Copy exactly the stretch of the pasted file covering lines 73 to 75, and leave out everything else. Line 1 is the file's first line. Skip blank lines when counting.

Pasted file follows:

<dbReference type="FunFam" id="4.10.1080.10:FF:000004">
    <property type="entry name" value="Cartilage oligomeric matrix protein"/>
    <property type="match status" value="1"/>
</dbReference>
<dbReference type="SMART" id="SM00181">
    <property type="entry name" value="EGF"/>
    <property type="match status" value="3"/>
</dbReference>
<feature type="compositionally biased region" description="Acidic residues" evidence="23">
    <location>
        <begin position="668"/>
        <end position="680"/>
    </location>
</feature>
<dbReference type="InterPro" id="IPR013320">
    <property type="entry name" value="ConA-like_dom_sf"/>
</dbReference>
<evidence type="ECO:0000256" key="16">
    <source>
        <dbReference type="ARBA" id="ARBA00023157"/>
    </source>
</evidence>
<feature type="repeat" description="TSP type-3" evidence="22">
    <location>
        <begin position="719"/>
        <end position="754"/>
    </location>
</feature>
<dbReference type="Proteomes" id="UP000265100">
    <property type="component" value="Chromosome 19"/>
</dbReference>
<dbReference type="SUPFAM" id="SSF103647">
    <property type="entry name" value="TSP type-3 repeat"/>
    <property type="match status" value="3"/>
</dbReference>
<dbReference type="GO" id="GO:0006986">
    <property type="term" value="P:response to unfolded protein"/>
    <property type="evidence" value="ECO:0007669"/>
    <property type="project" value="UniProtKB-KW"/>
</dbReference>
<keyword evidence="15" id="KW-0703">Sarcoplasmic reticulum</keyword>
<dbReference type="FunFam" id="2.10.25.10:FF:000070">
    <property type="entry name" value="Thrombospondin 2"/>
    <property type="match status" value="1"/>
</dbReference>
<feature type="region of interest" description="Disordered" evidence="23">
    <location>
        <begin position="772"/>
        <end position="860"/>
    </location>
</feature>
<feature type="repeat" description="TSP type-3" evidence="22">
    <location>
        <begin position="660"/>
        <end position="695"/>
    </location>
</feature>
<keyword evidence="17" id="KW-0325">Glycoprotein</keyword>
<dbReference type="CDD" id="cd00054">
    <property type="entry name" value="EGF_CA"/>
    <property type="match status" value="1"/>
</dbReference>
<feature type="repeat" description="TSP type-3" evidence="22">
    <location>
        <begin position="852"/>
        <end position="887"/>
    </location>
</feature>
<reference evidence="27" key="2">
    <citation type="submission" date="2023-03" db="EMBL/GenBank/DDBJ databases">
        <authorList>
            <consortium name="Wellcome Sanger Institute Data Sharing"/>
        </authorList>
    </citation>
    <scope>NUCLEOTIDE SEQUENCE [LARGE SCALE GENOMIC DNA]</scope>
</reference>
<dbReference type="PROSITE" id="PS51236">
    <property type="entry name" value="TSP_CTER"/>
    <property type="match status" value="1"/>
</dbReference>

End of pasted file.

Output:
        </authorList>
    </citation>
    <scope>NUCLEOTIDE SEQUENCE [LARGE SCALE GENOMIC DNA]</scope>